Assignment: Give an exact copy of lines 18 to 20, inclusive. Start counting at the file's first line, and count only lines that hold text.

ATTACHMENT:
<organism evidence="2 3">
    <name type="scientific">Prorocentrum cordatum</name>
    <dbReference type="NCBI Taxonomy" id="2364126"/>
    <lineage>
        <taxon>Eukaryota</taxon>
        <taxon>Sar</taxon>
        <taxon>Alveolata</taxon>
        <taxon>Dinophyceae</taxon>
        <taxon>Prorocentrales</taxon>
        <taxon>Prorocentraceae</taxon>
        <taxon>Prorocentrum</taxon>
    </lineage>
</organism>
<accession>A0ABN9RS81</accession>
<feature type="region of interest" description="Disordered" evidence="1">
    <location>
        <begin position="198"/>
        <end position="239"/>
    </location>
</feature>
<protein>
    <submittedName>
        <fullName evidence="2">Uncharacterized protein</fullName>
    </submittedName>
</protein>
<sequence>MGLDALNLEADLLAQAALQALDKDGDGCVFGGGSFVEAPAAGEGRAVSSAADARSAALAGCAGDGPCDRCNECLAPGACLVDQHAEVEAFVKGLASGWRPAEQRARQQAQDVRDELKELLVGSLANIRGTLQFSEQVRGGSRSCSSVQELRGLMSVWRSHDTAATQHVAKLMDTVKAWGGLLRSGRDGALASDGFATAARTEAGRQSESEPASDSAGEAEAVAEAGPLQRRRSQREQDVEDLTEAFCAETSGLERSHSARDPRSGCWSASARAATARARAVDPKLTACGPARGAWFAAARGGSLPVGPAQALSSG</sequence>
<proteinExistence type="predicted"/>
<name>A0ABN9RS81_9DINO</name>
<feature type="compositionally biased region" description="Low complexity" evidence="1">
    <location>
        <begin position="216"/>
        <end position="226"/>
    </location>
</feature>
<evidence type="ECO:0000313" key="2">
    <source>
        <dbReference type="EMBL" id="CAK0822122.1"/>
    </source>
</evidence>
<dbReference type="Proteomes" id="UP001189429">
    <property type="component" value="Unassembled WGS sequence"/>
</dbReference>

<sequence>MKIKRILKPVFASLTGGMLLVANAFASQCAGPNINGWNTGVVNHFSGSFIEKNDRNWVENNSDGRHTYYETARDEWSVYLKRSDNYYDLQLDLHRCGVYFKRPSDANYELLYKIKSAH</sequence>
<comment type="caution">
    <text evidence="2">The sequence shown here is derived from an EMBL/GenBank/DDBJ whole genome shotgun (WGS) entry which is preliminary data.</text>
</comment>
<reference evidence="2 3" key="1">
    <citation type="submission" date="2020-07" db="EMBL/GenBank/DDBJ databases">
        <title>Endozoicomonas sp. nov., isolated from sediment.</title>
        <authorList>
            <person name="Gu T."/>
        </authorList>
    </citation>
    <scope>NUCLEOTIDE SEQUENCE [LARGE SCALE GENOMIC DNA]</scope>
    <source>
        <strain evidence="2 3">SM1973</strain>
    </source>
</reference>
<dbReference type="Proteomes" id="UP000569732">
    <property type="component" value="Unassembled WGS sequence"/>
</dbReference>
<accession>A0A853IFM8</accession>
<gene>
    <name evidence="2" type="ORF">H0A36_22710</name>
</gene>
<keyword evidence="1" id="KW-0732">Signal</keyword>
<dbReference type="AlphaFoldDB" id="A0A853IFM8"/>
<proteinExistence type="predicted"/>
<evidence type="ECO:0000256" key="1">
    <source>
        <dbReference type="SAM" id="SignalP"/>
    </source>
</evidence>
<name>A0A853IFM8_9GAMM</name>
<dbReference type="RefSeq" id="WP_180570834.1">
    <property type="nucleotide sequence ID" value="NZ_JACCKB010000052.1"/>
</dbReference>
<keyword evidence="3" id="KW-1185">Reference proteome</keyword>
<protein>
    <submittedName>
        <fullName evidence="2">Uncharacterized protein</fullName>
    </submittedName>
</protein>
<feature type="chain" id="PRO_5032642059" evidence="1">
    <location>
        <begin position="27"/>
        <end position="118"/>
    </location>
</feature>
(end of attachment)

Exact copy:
        <end position="239"/>
    </location>
</feature>